Stefano Domenicali says F1 needs to avoid “self-destruction” over the new power units and regulations.
Bernie Ecclestone branded the first test a “total farce”
as teams struggled to complete significant mileage early on and the new V6 turbo power units were heard on track for the first time since replacing the V8 engines. However, Domenicali told the official Ferrari website that the changes will take a while to be refined and implied that the sport needs to portray itself in a more positive light.
“In this situation, it's best not to rush to draw any conclusions, and play into the hands of those scaremongers, as a propensity for self-destruction serves no purpose,” Domenicali said. “Every time there are changes, there are discussions, which is natural. We have only had one test so far when there were never more than four or five cars on track at the same time. Let's wait until we see all 22 together before saying that everything's gone wrong.
“Once a path has been chosen, one has to move forward in a constructive manner. If after a certain period of time we see that an element of excitement is really missing, such as engine noise, then we can see how best to react.”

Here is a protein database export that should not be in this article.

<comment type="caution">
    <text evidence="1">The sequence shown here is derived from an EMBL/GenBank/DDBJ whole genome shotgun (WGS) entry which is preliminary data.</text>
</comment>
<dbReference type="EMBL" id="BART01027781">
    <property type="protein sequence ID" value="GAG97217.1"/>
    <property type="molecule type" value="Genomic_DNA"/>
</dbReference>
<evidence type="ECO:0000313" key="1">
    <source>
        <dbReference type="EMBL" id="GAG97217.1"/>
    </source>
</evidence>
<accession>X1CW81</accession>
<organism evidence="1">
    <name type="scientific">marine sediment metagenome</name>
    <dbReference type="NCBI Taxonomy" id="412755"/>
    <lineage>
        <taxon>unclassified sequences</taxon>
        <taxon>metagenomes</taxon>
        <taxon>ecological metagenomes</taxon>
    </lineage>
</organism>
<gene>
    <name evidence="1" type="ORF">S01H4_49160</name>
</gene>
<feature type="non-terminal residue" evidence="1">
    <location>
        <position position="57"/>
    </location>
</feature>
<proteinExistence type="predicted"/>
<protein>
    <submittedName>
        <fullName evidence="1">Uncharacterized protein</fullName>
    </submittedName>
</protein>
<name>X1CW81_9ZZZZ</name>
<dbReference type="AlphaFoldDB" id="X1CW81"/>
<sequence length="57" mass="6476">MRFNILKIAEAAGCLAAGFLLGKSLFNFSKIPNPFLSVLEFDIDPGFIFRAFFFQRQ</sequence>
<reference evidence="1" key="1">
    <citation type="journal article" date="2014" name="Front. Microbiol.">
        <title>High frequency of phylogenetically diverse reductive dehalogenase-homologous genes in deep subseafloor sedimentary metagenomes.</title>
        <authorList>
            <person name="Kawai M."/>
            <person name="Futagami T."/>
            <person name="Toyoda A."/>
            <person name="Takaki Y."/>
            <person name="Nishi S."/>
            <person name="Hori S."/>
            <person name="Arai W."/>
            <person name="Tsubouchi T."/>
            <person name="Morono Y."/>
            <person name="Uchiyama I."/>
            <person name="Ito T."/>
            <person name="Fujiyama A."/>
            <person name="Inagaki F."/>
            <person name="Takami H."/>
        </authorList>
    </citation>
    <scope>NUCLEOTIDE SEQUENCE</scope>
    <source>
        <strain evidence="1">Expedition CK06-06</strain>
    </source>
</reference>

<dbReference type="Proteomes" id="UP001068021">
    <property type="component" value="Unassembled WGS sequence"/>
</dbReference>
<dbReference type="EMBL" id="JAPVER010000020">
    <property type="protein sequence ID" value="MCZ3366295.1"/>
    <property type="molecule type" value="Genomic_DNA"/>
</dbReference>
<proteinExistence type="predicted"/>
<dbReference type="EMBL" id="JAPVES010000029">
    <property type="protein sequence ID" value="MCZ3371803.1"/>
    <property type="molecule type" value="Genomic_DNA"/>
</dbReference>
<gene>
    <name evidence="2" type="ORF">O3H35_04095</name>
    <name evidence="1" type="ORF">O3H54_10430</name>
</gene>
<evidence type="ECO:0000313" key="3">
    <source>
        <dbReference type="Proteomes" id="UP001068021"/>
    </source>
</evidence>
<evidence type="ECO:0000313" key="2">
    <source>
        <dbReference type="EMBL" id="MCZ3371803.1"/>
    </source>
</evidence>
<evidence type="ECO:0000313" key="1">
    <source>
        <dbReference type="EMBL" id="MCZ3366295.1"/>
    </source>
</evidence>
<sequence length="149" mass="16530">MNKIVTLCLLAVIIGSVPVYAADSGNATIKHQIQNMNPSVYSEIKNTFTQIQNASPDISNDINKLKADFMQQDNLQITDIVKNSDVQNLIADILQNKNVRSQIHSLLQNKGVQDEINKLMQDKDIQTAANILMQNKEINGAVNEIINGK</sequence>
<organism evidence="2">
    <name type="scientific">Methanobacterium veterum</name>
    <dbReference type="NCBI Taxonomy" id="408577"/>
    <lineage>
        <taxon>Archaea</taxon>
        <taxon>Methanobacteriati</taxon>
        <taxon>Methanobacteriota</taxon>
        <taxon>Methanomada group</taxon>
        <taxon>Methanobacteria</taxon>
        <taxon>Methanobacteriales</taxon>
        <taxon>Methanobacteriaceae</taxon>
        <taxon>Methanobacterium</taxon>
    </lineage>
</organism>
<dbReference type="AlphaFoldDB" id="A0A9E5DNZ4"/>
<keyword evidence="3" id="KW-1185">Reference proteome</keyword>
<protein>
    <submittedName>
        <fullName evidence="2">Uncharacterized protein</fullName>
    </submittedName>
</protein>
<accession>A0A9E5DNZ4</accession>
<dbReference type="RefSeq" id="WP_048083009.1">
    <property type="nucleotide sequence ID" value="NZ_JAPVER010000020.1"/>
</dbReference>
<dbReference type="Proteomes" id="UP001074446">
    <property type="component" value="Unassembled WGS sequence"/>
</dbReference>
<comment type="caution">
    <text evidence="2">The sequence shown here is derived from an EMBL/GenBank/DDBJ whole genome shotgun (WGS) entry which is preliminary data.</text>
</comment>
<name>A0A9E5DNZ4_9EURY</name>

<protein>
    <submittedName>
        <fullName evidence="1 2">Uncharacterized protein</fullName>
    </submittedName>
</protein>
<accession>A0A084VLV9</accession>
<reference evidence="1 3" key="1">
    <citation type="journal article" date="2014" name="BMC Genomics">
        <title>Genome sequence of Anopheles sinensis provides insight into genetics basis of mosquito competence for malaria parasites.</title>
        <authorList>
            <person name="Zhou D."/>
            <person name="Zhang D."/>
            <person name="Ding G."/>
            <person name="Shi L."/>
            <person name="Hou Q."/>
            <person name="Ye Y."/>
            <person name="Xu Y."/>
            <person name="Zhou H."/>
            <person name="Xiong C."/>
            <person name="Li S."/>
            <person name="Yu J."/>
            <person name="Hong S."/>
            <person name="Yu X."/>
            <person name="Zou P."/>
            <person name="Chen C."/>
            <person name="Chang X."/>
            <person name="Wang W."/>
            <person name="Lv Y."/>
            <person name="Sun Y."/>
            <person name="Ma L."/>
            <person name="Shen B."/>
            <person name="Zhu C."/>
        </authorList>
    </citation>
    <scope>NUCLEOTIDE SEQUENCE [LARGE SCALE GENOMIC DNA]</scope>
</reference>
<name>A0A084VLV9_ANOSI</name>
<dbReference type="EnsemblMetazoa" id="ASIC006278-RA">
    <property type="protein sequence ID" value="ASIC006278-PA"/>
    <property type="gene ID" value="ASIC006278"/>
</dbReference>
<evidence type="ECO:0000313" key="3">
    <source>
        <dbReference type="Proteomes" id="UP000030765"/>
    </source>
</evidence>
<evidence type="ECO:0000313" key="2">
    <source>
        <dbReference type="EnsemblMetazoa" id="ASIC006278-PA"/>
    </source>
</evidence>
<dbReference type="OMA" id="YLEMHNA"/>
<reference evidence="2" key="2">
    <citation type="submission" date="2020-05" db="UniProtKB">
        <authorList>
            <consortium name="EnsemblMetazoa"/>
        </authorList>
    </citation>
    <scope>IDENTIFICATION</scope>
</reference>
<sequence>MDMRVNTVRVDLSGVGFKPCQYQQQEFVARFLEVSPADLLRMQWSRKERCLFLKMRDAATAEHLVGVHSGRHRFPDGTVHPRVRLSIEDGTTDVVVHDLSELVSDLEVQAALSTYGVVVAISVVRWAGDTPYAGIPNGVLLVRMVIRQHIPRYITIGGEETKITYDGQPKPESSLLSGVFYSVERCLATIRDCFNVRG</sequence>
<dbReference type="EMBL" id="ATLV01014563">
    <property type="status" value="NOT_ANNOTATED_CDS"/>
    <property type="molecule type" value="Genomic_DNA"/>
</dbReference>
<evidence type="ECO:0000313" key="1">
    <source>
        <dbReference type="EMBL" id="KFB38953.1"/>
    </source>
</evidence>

Domenicali also said that F1 is getting too caught up with issues such as the engine sound and should be paying more attention to what the fans at the circuit want from the whole experience.
“Personally, I don't think this aspect will keep people away from the racetracks. We should be more concerned with the Grand Prix event as a whole and we need to find a strategy to attract youngsters to our sport, which today has a hardcore of fans aged between 35 and 50. We need to get back to having the car seen as an inspirational theme and not just as a means of transport, which adds nothing to our existence.
“At Ferrari we want to put a lot of effort into this aspect, as shown with initiatives such as getting the public to name the Formula 1 car, or the on-line photo competition, “snap your passion,” which will see four winners come with us to the final test in Bahrain, an initiative that has attracted a lot of attention, especially with youngsters.”